THE SUBWAY CARS still glisten and glimpses of graffiti are few, but Metro's age is showing in glaring ways up and down its lines. No one knows this better than General Manager Richard White, who has warned for years of the effects of aging on the system. Like the farecard machines at the gates, mechanical failures are taking their tolls on service, roiling riders all too regularly. It doesn't take a rail scientist to figure out what's needed most to make the system roll more smoothly; money is the key. But riders cooling their heels on the platforms while peering down the tunnels for their trains should be pleased to learn that some financial relief is on the way.

The federal government is giving Metrorail a $600 million loan guarantee to speed rehabilitation of rail cars and to improve brakes, doors and other equipment that has been causing major breakdowns since spring. Peter Benjamin, Metro's chief financial officer, says the guarantee will enable the system to spend $900 million for rehabilitation of subway cars, escalators and elevators over the next decade. Without this assistance, he notes, Metro would have had to seek help from commercial lenders, adding as much as $20 million to the tab.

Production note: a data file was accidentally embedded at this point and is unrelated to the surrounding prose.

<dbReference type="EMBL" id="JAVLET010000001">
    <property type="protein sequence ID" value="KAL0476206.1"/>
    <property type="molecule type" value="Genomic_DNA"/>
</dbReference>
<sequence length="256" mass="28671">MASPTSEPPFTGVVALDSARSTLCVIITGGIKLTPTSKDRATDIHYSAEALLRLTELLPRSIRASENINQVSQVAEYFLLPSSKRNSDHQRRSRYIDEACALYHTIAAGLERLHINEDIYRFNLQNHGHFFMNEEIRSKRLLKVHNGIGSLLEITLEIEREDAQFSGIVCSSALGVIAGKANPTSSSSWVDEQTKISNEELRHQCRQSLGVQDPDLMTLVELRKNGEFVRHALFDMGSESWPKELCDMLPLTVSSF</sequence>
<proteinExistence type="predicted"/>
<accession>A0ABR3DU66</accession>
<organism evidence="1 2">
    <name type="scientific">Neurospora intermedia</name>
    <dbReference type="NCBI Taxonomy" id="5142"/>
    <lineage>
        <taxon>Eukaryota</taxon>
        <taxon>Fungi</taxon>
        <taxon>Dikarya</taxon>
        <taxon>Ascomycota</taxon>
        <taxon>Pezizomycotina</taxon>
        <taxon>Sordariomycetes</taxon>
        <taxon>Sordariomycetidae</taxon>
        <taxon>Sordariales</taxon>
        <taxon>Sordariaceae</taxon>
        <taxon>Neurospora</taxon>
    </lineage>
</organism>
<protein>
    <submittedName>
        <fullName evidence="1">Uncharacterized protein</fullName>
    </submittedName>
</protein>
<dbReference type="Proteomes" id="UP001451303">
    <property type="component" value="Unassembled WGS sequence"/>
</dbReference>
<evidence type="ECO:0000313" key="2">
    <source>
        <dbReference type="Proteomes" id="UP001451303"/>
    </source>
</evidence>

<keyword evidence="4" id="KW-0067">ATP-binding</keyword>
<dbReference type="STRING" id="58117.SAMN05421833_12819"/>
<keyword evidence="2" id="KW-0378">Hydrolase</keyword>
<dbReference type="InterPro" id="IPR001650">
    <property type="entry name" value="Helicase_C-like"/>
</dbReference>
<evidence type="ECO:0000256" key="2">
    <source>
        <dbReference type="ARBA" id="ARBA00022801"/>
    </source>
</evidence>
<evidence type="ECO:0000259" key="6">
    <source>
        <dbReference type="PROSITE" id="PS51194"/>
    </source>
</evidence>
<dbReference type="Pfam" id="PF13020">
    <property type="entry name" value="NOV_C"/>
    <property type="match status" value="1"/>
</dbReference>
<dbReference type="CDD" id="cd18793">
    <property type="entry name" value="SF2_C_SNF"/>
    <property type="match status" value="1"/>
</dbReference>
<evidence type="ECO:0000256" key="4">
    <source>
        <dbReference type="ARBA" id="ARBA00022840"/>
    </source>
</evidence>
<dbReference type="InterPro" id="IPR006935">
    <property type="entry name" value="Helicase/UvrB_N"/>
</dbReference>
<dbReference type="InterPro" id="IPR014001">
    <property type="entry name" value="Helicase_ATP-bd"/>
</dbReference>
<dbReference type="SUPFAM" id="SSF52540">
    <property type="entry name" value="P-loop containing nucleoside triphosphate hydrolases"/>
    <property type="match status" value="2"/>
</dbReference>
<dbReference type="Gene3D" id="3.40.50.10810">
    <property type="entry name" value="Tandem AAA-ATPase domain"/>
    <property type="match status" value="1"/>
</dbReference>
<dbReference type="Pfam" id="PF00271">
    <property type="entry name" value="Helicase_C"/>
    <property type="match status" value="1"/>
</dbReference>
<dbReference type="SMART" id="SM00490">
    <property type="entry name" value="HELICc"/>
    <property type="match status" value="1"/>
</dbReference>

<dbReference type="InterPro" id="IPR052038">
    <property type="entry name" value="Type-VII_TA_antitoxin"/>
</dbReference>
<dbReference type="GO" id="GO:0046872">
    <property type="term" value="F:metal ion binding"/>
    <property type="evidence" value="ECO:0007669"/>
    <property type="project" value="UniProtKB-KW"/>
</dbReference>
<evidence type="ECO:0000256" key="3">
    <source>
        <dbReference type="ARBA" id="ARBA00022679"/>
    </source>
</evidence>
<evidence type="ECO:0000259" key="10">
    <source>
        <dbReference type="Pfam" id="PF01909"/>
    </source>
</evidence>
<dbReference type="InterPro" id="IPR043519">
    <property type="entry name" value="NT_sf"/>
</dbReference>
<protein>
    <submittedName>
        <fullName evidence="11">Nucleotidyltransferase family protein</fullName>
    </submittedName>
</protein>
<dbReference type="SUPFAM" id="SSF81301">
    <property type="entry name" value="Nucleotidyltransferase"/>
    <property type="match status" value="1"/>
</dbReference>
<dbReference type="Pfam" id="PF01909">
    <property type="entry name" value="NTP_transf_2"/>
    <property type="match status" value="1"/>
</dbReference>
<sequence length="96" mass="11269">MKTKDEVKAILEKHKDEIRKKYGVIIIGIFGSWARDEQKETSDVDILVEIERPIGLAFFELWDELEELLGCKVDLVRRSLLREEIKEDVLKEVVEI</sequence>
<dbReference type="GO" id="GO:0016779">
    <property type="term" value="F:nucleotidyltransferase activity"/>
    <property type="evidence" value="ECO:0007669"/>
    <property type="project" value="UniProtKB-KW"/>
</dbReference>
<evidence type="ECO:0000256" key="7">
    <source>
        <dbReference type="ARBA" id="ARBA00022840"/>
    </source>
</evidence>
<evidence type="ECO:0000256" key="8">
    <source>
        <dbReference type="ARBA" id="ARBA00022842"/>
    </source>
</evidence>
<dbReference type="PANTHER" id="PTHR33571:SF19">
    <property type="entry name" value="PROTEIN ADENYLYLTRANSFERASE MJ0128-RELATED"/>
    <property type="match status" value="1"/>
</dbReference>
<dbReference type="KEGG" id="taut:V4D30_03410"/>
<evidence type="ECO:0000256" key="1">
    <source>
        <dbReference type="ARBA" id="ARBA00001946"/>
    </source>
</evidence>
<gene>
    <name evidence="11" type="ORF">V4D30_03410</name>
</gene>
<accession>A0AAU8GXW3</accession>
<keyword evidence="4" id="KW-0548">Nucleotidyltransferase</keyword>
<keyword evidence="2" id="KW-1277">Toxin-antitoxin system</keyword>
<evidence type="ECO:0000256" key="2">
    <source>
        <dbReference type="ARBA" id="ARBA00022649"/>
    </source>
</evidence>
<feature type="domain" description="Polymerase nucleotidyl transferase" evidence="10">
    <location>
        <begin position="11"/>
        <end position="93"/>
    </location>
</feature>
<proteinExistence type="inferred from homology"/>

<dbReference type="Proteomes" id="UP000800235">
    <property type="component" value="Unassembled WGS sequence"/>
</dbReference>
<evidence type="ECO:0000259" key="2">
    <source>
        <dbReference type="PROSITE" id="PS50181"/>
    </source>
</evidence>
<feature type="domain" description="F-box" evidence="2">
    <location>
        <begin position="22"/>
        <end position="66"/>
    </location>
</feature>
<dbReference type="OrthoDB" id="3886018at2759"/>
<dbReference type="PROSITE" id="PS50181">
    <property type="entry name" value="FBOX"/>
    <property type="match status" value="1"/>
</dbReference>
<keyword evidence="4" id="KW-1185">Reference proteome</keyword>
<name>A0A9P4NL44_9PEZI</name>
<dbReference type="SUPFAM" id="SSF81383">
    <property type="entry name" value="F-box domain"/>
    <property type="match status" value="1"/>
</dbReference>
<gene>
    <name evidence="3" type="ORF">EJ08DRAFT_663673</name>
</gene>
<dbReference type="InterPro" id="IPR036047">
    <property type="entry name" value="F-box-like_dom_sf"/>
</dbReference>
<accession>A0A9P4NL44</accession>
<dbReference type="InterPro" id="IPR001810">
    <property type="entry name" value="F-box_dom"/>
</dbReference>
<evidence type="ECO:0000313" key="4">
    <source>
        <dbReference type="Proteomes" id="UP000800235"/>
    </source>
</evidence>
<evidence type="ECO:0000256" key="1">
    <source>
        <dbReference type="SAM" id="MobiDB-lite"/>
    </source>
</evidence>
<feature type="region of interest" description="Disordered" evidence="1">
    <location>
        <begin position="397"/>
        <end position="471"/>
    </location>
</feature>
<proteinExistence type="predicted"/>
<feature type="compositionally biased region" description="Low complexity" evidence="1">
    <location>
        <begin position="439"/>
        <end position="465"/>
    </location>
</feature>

The federal program, which provides credit assistance for various transportation projects, included this region among the first five recipients. It allows the federal government to leverage dollars, spending $51 million to guarantee $6.5 billion for the five projects. The help here comes at a good time. With Metro's completion of its original network now that the last two Green Line stations are open, officials can shift their focus to reconstruction of old facilities. That emphasis is essential if the system is to keep commuters and other rail users out of their cars.